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Why do good people do bad things? The effect of ethical ideology, guilt proneness, and self-control on consumer ethics

Arli, D. and Leo, C. (2017) Why do good people do bad things? The effect of ethical ideology, guilt proneness, and self-control on consumer ethics. Asia Pacific Journal of Marketing and Logistics, 29 (5). pp. 1055-1078.

Link to Published Version: https://doi.org/10.1108/APJML-11-2016-0218
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Abstract

Purpose: Various studies showed that unethical behaviours committed by consumers occur more frequently than may be expected. People have stolen from a shop at some time in their life and remained silent, people walk out of a grocery store have stolen something from the store and employees have stolen from their workplace. Why seemingly good people do bad things and vice versa? What factors contribute to this discrepancy? Hence, the purpose of this paper is threefold: first, to examine the impact of ethical ideology on self-control and guilt proneness; second, to examine the roles of self-control and guilt proneness in consumer ethical decision making; and finally, to explore the mediating effects of self-control and guilt proneness on the relationship between consumer ideology and ethical decision making.

Design/methodology/approach: The authors collected a non-probability sample using a cross-sectional online survey of adult consumers across Australia wide. The sampling frame was from a pre-recruited online panel company Permissioncorp. Consumers were introduced to the study in relation to their beliefs in general consumer ethics behaviours. The response rate for the survey invite was 17.9 per cent, with a final sample size of 311 consumers out of 3,246 that were invited to participate based on the these screening criteria, i.e. their country of birth (Australia only), gender, age group, and state in which they reside to ensure representation across these groups.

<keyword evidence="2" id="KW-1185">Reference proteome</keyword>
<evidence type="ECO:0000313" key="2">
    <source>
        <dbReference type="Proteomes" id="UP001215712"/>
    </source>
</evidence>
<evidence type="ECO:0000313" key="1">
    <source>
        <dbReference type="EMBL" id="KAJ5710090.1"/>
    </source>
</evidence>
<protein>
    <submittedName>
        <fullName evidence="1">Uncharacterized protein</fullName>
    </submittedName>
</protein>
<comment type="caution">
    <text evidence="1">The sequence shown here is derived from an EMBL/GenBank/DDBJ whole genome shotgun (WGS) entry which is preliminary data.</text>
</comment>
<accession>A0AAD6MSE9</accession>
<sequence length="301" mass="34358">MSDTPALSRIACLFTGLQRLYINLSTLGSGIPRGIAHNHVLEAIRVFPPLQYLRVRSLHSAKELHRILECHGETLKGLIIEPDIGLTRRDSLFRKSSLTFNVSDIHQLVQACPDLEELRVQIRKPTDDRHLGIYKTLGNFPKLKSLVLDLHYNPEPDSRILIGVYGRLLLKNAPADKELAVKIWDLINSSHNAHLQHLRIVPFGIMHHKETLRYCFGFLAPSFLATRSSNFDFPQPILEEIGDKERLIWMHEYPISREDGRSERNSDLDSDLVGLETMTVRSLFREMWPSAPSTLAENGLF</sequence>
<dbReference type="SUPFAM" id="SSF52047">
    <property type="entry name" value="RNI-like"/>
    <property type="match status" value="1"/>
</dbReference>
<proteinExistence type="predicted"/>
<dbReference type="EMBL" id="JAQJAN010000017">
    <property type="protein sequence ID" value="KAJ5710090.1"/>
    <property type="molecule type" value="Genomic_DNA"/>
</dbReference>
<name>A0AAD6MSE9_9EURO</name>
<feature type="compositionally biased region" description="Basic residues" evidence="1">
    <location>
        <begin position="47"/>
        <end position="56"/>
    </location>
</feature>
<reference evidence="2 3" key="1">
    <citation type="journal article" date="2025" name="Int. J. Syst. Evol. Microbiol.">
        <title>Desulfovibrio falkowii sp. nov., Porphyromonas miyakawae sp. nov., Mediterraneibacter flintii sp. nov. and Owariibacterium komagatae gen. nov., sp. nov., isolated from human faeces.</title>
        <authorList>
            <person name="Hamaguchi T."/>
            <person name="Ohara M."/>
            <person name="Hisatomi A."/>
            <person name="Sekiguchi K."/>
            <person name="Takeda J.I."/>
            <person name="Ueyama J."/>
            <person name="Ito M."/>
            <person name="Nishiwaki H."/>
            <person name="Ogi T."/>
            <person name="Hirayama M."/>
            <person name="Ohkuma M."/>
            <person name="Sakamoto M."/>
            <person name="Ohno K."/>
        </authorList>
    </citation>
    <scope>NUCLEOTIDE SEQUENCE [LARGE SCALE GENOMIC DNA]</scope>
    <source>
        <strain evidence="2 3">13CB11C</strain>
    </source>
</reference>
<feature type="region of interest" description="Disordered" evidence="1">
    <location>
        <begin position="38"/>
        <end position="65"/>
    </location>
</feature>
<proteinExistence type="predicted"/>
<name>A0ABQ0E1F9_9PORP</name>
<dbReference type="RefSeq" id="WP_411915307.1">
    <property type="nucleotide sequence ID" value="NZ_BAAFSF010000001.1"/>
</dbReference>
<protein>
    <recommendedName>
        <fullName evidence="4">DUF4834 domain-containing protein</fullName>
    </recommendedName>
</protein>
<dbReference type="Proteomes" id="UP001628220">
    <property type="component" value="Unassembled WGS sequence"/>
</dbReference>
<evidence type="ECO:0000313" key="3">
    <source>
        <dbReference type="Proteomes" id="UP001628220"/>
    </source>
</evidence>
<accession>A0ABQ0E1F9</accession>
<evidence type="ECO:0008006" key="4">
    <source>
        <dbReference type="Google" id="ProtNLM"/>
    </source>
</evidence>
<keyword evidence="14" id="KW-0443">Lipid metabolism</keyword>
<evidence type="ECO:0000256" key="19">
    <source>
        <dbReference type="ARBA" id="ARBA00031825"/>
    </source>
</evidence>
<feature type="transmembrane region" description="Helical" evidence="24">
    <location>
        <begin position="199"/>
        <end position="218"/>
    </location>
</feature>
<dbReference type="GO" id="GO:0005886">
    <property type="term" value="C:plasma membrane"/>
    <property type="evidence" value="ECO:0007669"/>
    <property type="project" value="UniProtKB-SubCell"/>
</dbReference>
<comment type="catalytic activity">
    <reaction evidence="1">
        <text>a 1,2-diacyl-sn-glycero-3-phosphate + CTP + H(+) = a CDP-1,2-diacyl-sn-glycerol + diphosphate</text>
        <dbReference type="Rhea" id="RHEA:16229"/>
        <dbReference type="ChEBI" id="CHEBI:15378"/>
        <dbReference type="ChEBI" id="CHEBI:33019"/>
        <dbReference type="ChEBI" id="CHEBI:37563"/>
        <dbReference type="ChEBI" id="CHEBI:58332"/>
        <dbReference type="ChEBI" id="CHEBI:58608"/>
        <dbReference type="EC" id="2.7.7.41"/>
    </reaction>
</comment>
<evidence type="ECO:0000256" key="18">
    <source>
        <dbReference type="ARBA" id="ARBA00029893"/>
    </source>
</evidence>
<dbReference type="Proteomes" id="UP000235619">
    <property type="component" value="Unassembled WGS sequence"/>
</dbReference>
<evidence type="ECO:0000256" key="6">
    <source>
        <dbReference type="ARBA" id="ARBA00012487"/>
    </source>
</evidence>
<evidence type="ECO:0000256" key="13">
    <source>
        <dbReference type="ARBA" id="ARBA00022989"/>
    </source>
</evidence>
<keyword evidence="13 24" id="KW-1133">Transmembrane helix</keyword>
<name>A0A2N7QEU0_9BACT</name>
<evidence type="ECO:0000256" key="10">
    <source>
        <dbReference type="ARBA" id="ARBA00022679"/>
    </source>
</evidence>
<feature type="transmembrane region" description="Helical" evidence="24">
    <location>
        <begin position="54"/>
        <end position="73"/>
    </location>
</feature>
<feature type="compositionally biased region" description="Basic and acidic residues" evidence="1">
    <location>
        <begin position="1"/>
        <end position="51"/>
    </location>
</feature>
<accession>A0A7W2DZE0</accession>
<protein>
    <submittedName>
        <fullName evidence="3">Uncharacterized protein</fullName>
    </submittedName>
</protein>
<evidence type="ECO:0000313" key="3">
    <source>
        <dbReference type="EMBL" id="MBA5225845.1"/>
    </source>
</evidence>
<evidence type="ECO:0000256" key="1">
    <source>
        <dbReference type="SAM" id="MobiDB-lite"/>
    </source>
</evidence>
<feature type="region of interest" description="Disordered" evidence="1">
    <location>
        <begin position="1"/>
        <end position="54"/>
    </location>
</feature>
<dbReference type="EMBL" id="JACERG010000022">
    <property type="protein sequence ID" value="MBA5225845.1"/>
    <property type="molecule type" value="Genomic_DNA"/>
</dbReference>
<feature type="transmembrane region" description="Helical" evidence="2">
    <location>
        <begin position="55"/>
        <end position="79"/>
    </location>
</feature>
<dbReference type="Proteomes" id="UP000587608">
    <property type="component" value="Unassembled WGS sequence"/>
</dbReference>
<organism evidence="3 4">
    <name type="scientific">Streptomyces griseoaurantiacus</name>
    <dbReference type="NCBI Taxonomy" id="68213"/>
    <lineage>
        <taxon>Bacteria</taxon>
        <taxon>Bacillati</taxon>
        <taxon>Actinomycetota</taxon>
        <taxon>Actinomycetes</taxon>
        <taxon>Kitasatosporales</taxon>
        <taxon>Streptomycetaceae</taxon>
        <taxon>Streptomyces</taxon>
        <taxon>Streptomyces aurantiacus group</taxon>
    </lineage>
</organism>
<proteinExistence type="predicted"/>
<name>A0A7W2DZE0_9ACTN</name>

Findings: The results showed that idealism was a positive determinant of guilt proneness and self-control, whereas relativistic individuals were less prone to guilt and less able to control their behaviour. In addition, there was a significant negative correlation between self-control and unethical consumer behaviour. Finally, both self-control and guilt proneness had an indirect mediating effect on the relationship between ethical ideology and consumer behaviour. Originality/value: This is one of the first studies to explore the interactions between ethical ideology, self-control, guilt proneness, and consumer ethics.

Publication Type: Journal Article
Murdoch Affiliation: School of Management and Governance
Publisher: Emerald Group Publishing Ltd
Copyright: © 2017 Emerald Publishing Limited
URI: http://researchrepository.murdoch.edu.au/id/eprint/40030
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